The Function of Exodus Motifs in Biblical Narratives: Theological Didactic Drama (Studies in Bible & Early Christianity S. v. 52)

The Function of Exodus Motifs in Biblical Narratives: Theological Didactic Drama (Studies in Bible & Early Christianity S. v. 52)

By: Charles David Isbell (author)Hardback

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Description

In this work Dr. Isbell has thought long and well about the complexities of the Old Testament as it is rooted in history but surges always to new theological interpretation. Dr. Isbell's program of a "drama" that is at the same time "didactic" (intended for community formation) and "theological" (meaningful beyond historical questions) is exactly the right accent. He has a powerful sensitivity to the interpretive dynamism that the text evokes. Preface; Charles Isbell has thought long and well about the complexities of the Old Testament as it is rooted in history but surges always to new theological interpretation. His program of a "drama" that is at the same time "didactic" (intended for community formation) and "theological" (meaningful beyond historical questions) is exactly the right accent. Professor Isbell has a powerful sensitivity to the interpretive dynamism that the text evokes and shows how that dynamism is intrinsic to the very character of the text in its final form. Readers of this book will be given access to the Bible beyond the popular options of rigid scholasticism and thin historicism.In Isbell's hands the "creativity" of the canonizing tradition continues in the ongoing contemporary interpretive process. As is the case with most works, readers will not agree with everything that Isbell has to say. My own impression upon first reading his treatment of historical criticism and scientific explanations was that, although what he says is clear and well said, he was making a point that most scholars already accepted. But with further reflection, it seemed fair to recall, as Isbell does, that arguments about the scientific basis for a series of plagues continue to evoke reaction. Thus Isbell's goal of moving the discussion completely away from the argument from science, made from one side or another, is not only defensible but necessary. Likewise, my initial reaction to Isbell's treatment of the root yada' was that he had construed the word too narrowly. I wrote to him that I felt he was incorrect to use "know" merely to mean knowledge or ignorance and lack of knowledge, and cited the treatment of Huffmon and Parker, who showed decisively that the word doesn't have to do with knowledge and information but with acknowledgement.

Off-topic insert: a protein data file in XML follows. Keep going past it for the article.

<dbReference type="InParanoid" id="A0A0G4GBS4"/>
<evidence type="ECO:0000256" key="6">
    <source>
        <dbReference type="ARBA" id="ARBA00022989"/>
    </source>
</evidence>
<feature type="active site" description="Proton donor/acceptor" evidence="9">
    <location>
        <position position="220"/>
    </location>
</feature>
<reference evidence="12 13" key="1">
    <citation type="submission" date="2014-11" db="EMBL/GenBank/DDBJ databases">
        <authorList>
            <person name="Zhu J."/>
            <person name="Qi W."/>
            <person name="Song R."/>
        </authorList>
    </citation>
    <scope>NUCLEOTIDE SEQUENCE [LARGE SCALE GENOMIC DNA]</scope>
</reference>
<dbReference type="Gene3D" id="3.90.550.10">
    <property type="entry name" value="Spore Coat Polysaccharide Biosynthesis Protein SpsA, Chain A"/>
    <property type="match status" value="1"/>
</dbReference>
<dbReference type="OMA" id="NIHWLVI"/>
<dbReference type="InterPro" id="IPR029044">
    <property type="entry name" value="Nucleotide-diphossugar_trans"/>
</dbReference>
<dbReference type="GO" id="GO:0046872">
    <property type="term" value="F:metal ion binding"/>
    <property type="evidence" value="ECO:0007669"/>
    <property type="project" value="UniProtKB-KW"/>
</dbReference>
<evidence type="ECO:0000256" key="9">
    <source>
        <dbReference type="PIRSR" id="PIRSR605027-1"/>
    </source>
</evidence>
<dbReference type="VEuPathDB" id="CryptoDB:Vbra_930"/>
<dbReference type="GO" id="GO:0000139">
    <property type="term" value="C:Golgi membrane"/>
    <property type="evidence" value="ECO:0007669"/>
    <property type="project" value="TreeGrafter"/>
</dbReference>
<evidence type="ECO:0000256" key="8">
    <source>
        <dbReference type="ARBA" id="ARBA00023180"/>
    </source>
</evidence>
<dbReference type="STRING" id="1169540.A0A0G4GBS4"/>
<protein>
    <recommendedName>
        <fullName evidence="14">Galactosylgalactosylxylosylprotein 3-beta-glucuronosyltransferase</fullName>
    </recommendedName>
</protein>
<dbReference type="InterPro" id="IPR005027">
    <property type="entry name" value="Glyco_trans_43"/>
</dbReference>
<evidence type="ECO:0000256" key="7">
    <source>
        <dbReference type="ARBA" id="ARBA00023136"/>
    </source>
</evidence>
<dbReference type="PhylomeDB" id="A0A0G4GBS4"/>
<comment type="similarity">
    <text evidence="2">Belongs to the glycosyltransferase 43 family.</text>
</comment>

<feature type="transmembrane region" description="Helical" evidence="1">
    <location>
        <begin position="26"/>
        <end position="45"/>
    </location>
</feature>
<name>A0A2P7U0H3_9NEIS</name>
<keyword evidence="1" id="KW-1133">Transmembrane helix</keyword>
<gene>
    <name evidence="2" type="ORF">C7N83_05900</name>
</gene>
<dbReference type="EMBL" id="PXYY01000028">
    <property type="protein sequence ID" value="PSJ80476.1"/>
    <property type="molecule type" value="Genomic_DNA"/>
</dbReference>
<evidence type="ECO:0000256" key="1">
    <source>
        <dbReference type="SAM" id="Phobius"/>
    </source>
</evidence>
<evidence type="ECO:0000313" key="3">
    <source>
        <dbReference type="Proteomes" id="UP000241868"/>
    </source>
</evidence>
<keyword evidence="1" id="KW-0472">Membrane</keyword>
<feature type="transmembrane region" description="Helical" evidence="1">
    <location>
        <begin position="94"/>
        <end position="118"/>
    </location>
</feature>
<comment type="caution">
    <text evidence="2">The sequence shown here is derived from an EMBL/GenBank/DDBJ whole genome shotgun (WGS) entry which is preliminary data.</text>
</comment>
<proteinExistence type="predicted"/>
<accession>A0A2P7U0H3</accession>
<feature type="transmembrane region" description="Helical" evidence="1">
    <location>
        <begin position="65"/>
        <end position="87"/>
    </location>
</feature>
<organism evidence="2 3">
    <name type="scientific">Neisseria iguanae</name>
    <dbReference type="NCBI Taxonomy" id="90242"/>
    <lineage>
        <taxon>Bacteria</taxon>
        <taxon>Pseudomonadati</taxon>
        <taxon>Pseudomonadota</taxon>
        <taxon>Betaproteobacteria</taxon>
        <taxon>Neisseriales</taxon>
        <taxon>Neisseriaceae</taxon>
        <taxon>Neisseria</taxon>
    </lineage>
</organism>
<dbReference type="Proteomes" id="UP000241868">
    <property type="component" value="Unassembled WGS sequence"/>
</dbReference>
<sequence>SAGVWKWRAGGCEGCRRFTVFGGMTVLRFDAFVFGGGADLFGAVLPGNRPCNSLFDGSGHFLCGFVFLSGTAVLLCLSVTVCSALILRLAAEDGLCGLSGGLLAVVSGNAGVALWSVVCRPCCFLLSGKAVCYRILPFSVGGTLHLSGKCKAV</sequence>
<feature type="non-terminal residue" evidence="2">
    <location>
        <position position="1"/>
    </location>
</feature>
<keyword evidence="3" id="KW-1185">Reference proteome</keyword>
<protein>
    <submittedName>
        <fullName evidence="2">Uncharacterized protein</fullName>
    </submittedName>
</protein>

Contents

Part I The function of the plagues as theological didactic drama: "Narrative Art" approach; the "Hardening" references; key words with multiple functions. Part II The golden calf: first 5 problems of Israel; fourfold evidence requirement response; tabernacle of YHWH; golden calf. Part III Balaam: setting & structure of Balaam stories; Balaam and Baal-Peor. Part IV The concept of a "Second Moses": Joshua; Gideon; Samuel. Part V Was King David a "Second Moses"?: familiar form; unusual meaning; key phrase in the story; secondary key words; second Moses? Part VI Elijah, the ultimate "Second Moses": Calves of Jeroboam; contest on Mount Carmel; Elijah as second Moses.

Product Details

  • ISBN13: 9780773469945
  • Format: Hardback
  • Number Of Pages: 204
  • ID: 9780773469945
  • ISBN10: 077346994X

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